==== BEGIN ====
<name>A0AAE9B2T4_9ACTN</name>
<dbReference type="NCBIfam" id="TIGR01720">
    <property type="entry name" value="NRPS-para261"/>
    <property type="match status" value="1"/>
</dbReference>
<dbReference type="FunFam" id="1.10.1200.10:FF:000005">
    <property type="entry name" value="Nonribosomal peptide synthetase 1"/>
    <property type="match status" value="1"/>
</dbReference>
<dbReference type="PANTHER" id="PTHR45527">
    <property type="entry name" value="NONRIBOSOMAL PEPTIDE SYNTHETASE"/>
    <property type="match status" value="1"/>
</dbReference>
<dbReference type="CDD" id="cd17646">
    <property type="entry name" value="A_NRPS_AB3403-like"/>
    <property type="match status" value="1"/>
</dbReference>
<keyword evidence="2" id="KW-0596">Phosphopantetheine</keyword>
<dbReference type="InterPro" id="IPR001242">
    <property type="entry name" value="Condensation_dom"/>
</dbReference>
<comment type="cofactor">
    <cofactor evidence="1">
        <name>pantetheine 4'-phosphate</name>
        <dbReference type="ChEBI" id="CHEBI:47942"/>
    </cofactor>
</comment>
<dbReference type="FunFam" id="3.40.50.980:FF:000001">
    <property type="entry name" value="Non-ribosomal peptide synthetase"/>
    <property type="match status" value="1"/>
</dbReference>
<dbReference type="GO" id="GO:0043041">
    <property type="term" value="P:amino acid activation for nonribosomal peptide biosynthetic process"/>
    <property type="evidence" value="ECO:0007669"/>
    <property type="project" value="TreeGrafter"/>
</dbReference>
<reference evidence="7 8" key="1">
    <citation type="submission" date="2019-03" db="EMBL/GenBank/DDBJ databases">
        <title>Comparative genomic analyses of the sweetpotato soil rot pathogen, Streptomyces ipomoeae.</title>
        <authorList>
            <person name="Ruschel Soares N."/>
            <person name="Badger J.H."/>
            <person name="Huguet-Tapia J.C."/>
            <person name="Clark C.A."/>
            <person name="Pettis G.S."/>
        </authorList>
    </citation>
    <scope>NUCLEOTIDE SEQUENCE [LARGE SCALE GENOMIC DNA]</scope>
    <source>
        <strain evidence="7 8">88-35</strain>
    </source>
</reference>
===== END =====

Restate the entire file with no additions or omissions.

<name>A0AAE9B2T4_9ACTN</name>
<dbReference type="NCBIfam" id="TIGR01720">
    <property type="entry name" value="NRPS-para261"/>
    <property type="match status" value="1"/>
</dbReference>
<dbReference type="FunFam" id="1.10.1200.10:FF:000005">
    <property type="entry name" value="Nonribosomal peptide synthetase 1"/>
    <property type="match status" value="1"/>
</dbReference>
<dbReference type="PANTHER" id="PTHR45527">
    <property type="entry name" value="NONRIBOSOMAL PEPTIDE SYNTHETASE"/>
    <property type="match status" value="1"/>
</dbReference>
<dbReference type="CDD" id="cd17646">
    <property type="entry name" value="A_NRPS_AB3403-like"/>
    <property type="match status" value="1"/>
</dbReference>
<keyword evidence="2" id="KW-0596">Phosphopantetheine</keyword>
<dbReference type="InterPro" id="IPR001242">
    <property type="entry name" value="Condensation_dom"/>
</dbReference>
<comment type="cofactor">
    <cofactor evidence="1">
        <name>pantetheine 4'-phosphate</name>
        <dbReference type="ChEBI" id="CHEBI:47942"/>
    </cofactor>
</comment>
<dbReference type="FunFam" id="3.40.50.980:FF:000001">
    <property type="entry name" value="Non-ribosomal peptide synthetase"/>
    <property type="match status" value="1"/>
</dbReference>
<dbReference type="GO" id="GO:0043041">
    <property type="term" value="P:amino acid activation for nonribosomal peptide biosynthetic process"/>
    <property type="evidence" value="ECO:0007669"/>
    <property type="project" value="TreeGrafter"/>
</dbReference>
<reference evidence="7 8" key="1">
    <citation type="submission" date="2019-03" db="EMBL/GenBank/DDBJ databases">
        <title>Comparative genomic analyses of the sweetpotato soil rot pathogen, Streptomyces ipomoeae.</title>
        <authorList>
            <person name="Ruschel Soares N."/>
            <person name="Badger J.H."/>
            <person name="Huguet-Tapia J.C."/>
            <person name="Clark C.A."/>
            <person name="Pettis G.S."/>
        </authorList>
    </citation>
    <scope>NUCLEOTIDE SEQUENCE [LARGE SCALE GENOMIC DNA]</scope>
    <source>
        <strain evidence="7 8">88-35</strain>
    </source>
</reference>